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Space 101: Using Stellarium For Facinating Space Exploration

Space Stellarium Technology Software Astronomy

If you are interested in astronomy and just like to watch the stars at night and wonder what is the name of the star anywhere in the world, you have to check out the open-source software, Stellarium.

About Stellarium

Stellarium is a free and open-source planetarium software that shows a realistic 3D sky in real-time, as seen from anywhere on Earth. It was first released in 2001 by Fabien Chéreau and has since been developed by a team of volunteers. It has won several awards, such as the gold award in the Education category of the Les Trophées du Libre free software competition in 2006.

It has also been used by professional astronomers and educators, such as the MeerKAT project in South Africa and the China-VO virtual observatory. Stellarium can be projected onto domes using fisheye or spherical mirror distortion, and it supports various plugins and customizations.

Stellarium Mobile is a fork of Stellarium that targets mobile devices running Android, iOS, and Symbian. Stellarium is licensed under the GNU GPLv2 and can be downloaded from

How to Use Stellarium

Here are some basic steps to get started with the application:

  1. Download and install the program from the official website.
  2. Launch the application and select your location and date from the menu bar at the bottom of the screen. You can also use the mouse wheel to zoom in and out of the sky view.
  3. Use the arrow keys or the mouse to move around the sky. You can also click on any object to get more information about it in the sidebar.
  4. To change the settings, such as the sky culture, landscape, projection, or grid, click on the icons at the bottom left corner of the screen. You can also access more options from the configuration window (F2) or the search window (F3).
  5. To see the sky at different times, use the time controls at the bottom right corner of the screen. You can speed up, slow down, pause, or reverse the time flow.
  6. To take screenshots, press Ctrl+S. To record videos, press Ctrl+V. To save your current view as a bookmark, press Ctrl+B.
  7.  To learn more about the application, visit the user guide at Stellarium.

Stellarium also has some advanced features that you can explore, such as:

  • Scripting: You can create and run custom scripts to automate tasks or create animations using its scripting engine. To access the script console, press F12.
  • Plugins: You can extend Stellarium’s functionality by installing plugins that add new features or data. To manage plugins, go to the Configuration window > Plugins tab.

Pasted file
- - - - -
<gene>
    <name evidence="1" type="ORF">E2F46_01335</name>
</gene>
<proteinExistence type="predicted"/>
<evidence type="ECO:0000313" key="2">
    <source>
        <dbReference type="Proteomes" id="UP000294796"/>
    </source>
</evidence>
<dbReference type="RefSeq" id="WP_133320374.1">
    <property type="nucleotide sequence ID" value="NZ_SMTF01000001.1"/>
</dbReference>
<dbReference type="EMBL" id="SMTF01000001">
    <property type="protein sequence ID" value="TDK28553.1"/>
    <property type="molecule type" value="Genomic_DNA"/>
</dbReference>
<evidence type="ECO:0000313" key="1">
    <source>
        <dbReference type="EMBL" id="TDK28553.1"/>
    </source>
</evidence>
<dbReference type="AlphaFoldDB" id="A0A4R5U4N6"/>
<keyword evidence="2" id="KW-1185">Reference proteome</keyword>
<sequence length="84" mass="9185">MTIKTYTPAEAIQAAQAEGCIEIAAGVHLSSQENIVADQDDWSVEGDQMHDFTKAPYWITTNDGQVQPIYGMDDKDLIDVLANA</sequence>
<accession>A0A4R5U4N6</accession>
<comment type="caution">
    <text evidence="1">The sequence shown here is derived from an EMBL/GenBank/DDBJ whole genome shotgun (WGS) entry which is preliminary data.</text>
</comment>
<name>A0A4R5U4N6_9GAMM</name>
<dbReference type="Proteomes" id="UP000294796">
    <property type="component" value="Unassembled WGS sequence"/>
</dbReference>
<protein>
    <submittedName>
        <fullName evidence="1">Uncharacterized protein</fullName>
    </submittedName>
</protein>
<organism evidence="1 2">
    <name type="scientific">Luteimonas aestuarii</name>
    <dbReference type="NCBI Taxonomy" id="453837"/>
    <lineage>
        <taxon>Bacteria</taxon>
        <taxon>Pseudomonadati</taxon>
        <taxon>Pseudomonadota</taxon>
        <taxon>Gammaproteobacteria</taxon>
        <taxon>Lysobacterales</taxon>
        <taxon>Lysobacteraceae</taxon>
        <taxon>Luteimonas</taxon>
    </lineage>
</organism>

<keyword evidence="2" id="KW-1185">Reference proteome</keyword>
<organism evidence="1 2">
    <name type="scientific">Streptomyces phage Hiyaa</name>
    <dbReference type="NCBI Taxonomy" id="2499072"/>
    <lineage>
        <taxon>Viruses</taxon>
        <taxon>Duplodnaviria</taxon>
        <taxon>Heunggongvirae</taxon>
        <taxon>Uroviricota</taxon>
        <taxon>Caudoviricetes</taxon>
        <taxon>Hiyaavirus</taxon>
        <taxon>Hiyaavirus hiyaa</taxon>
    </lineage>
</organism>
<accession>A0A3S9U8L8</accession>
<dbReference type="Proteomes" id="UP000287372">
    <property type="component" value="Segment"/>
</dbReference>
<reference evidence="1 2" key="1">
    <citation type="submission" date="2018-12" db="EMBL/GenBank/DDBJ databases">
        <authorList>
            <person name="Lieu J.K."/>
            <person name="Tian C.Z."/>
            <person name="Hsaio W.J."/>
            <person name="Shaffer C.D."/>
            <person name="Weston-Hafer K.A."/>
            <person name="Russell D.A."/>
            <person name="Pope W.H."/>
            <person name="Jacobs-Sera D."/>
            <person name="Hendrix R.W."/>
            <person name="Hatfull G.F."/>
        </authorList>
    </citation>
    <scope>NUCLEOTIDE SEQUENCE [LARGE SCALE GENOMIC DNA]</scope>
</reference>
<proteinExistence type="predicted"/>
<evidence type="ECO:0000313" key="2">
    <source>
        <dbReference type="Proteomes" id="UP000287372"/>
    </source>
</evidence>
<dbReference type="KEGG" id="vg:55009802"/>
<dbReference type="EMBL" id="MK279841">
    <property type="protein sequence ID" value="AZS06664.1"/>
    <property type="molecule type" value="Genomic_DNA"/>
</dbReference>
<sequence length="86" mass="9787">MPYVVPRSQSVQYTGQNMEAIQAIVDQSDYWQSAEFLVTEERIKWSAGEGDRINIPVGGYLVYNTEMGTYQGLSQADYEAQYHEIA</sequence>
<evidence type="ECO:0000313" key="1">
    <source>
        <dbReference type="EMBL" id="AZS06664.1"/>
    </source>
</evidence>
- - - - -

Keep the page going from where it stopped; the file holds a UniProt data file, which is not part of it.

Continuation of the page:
• Remote control: You can control Stellarium remotely from another device using a web browser or an app. To enable remote control, go to Configuration window > Remote Control tab.
  • Telescope control: You can connect Stellarium to a real telescope and control it from your computer. To set up telescope control, go to Configuration window > Telescope Control tab.

Other Similar Software

If you are looking for software similar to Stellarium, you have many options to choose from. Stellarium is a free open-source planetarium for your computer that shows a realistic sky in 3D, but it has some limitations and drawbacks. Some of the best alternatives to Stellarium are:

  • Celestia: A free open-source application for real-time 3D visualization of space, with a detailed model of the solar system, over 100,000 stars, more than 10,000 galaxies, and an extension mechanism for adding more objects. Celestia is portable and can be used from a USB stick or similar with no prior installation.
  • Sky Map: A free open-source app for Android that turns your mobile phone into a window on the night sky. Sky Map makes use of augmented reality to interact with one or more of its services.
  • Space Engine: A paid proprietary software for Windows that is a real-time 3D space simulator, procedural universe generator and visualiser. It lets you explore the universe in three dimensions, starting from planet Earth to the most distant galaxies.
  • KStars: A free open-source desktop planetarium for Linux, Windows and Mac OS X. It provides an accurate graphical simulation of the night sky, from any location on Earth, at any date and time. KStars supports over 100 million stars, 13,000 deep-sky objects, all 8 planets, the Sun and Moon, comets, asteroids, satellites and more.
  • Gaia Sky: A free open-source real-time 3D astronomy visualization software that runs on Windows, Linux and Mac OS X. It allows you to explore our universe in three dimensions as seen by ESA’s Gaia satellite. Gaia Sky features high-quality graphics, realistic physics, scripting capabilities and VR support.

These are some of the most popular and well-known software similar to Stellarium that you can try out for yourself. Each one has its advantages and disadvantages, so you may want to compare them and see which one suits your needs and preferences best.

Final Say

Stellarium has a positive impact on our understanding of astronomy, as it helps us to learn about the night sky, visualize the movements and positions of astronomical bodies, and appreciate the beauty and diversity of the cosmos. Stellarium also supports scientific research and education, as it provides accurate and up-to-date data on celestial phenomena, such as eclipses, transits, meteor showers, and comets.

Stellarium can be used by anyone interested in astronomy, from beginners to professionals, and from students to teachers. Stellarium is a powerful and accessible tool that enhances our knowledge and curiosity about the universe we live in.

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